Tag: power

ObamaCare Declared Unconstitutional Again (District Court)

In August 2018, The Jurist’s Corner speculated that the question of the constitutionality of the Affordable Care Act 2010 (ACA or ObamaCare) might be heading towards the US Supreme Court again in 2019. On 14 December 2018, a District Court for the Northern District of Texas held, in the case of Texas v the United States No. 4:18-cv-00167-O that the ObamaCare, in its entirety, was unconstitutional. This is yet another time the ACA is ruled unconstitutional, but it is the first time since Congress passed the Tax and Jobs Act 2017 eliminating the tax/penalty for a failure to comply with the ObamaCare’s Individual Mandate (i.e. the requirement to buy a health insurance).

So far the ObamaCare has withstood, albeit not in its entirety, several challenges before the federal courts. In 2012 the US Supreme Court ruled in the case of National Federation of Independent Business v. Sebelius 567 U.S. 519 2012 that, inter alia, although the Individual Mandate was not a valid exercise of the Congress’s power to regulate inter-state commerce, the penalty for its breach could be read as a tax and thereby be a valid exercise of the Congress’s taxation power instead. This is because the so called ‘penalty’ for breaching the Mandate was limited to a financial fee processed by the IRS together with individuals’ income taxes. This saving construction persuaded Chief Justice Roberts who joined the 4 liberal Justices on the Court and voted to uphold the Individual Mandate.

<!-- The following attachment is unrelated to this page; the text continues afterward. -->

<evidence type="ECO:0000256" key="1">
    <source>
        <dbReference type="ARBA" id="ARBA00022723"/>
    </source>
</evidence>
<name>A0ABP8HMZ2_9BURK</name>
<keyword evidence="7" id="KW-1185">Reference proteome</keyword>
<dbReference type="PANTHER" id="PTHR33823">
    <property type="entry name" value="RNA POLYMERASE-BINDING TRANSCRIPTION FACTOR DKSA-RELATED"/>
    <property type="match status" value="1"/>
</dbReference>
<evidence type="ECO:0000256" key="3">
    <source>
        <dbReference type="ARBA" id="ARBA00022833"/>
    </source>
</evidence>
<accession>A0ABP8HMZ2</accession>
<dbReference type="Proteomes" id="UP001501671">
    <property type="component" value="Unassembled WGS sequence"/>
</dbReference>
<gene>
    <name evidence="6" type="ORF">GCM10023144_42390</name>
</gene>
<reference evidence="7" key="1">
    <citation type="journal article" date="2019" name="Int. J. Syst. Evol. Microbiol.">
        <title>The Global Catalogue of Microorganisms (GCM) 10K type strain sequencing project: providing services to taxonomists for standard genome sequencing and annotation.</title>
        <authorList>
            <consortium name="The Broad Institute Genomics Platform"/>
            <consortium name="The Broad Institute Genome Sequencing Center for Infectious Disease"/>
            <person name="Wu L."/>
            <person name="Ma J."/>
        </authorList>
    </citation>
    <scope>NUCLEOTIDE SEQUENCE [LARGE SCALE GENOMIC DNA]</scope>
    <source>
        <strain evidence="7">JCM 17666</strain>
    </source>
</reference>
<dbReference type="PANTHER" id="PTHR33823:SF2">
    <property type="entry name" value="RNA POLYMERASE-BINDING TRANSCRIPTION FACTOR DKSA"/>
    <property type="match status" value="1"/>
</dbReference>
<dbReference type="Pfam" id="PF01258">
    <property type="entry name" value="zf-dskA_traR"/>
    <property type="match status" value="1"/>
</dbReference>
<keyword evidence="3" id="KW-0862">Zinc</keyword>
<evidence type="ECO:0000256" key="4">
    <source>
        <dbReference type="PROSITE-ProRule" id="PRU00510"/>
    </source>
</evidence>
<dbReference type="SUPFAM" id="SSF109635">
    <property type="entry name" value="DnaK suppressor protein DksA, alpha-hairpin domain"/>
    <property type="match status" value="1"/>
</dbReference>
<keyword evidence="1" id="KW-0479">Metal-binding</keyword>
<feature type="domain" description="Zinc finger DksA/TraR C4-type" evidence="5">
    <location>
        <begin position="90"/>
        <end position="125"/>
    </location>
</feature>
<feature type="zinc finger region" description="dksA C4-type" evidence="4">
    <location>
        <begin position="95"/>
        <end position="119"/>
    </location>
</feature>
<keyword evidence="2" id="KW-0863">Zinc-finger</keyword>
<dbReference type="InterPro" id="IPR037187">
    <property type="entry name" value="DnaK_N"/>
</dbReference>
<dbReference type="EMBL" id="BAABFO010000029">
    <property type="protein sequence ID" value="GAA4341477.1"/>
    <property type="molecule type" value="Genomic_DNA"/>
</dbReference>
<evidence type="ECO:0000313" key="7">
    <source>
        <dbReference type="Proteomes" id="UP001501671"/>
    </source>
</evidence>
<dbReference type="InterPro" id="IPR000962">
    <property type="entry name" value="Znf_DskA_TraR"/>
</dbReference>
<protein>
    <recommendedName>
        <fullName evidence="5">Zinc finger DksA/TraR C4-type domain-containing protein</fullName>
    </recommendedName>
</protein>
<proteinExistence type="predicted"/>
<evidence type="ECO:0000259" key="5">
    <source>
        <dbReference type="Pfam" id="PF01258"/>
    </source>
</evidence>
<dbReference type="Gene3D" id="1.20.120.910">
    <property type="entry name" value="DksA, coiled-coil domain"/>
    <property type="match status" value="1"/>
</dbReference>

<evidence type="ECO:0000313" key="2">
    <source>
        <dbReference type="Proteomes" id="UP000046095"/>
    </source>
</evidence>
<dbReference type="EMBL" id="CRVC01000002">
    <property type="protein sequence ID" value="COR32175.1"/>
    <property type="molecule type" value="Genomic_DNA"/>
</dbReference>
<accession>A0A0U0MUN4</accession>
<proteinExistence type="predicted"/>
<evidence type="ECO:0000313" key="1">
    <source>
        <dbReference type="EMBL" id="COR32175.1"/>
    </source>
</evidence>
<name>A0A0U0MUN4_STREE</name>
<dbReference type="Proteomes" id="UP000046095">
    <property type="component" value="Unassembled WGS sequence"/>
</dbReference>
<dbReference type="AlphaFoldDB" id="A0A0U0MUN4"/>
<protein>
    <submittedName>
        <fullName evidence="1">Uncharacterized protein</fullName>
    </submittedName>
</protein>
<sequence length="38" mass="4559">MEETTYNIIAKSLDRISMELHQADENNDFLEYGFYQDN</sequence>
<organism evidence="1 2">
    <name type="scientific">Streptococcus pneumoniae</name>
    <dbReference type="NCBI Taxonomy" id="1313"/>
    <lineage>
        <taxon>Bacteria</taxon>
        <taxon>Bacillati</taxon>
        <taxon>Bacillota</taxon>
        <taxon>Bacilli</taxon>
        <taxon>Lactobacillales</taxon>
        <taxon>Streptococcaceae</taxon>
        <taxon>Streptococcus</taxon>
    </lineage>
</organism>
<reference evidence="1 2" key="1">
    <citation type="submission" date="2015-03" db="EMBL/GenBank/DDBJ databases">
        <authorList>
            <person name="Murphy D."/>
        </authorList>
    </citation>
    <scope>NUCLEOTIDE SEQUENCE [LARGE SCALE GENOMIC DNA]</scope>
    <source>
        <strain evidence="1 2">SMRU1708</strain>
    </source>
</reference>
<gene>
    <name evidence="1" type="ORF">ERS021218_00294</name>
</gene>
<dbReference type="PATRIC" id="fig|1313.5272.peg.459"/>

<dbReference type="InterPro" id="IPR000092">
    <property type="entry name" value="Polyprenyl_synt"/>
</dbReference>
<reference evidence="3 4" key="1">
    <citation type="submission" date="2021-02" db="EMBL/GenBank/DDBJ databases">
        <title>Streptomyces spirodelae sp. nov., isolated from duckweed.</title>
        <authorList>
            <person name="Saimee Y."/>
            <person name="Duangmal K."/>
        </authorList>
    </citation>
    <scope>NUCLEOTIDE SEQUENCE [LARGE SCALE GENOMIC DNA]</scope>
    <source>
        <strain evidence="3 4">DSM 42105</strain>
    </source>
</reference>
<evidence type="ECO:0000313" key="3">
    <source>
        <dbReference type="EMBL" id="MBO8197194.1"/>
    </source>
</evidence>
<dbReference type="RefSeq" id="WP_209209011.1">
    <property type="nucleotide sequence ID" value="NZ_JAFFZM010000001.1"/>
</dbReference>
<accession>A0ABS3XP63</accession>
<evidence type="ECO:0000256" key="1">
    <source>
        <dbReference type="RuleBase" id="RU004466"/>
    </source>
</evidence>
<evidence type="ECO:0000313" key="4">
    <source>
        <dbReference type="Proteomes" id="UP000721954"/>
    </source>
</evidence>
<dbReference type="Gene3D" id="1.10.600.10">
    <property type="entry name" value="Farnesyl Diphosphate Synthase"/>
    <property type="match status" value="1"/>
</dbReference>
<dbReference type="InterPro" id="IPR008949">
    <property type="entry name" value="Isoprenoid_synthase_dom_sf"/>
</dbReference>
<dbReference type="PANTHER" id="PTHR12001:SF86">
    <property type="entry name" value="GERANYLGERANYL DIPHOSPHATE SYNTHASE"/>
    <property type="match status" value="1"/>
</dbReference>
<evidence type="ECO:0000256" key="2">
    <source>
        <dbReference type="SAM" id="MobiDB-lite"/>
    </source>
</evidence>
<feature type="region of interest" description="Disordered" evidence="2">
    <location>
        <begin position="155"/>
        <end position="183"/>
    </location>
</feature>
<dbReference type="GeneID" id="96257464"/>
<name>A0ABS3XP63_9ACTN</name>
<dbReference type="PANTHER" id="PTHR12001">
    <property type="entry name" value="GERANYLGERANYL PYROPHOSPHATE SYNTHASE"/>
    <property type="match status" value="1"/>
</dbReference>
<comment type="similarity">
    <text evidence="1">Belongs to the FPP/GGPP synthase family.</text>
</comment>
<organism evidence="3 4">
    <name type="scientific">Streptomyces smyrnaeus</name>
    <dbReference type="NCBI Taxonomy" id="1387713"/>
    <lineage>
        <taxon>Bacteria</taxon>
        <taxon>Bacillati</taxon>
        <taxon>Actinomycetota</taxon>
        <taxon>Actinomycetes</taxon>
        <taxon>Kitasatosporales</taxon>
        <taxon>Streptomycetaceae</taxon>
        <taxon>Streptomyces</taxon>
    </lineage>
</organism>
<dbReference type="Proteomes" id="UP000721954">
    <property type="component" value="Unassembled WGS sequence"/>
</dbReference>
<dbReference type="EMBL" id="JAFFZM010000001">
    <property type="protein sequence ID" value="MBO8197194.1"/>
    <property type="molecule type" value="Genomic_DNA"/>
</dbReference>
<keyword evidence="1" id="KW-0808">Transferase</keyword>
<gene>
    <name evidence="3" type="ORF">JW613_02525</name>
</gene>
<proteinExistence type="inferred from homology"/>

However, the Tax and Jobs Act 2017 passed by Congress in 2017 eliminated this tax/penalty while leaving the Individual Mandate as such intact. In those circumstances, several Red States sued in a Texas federal District Court again claiming that the elimination of the tax had rendered the Individual Mandate unconstitutional as now, in the absence of any tax attached to it, it could only be construed as an exercise of the Congress’s power to regulate inter-state commerce and that would violate National Federation of Independent Business v. Sebelius 567 U.S. 519 2012. The lawsuit went even further claiming that the Individual Mandate was inseverable from the rest of the law, or at least from its certain parts, such as the community rating. As such, the lawsuit argued that in case of finding the Individual Mandate unconstitutional, the Court should strike down the rest of the ObamaCare with it. Shortly afterwards, the Trump Administration announced that it would not to defend the lawsuit, so several Red States led by California intervened in the case submitting briefs in defence of the ACA (The Atlantic).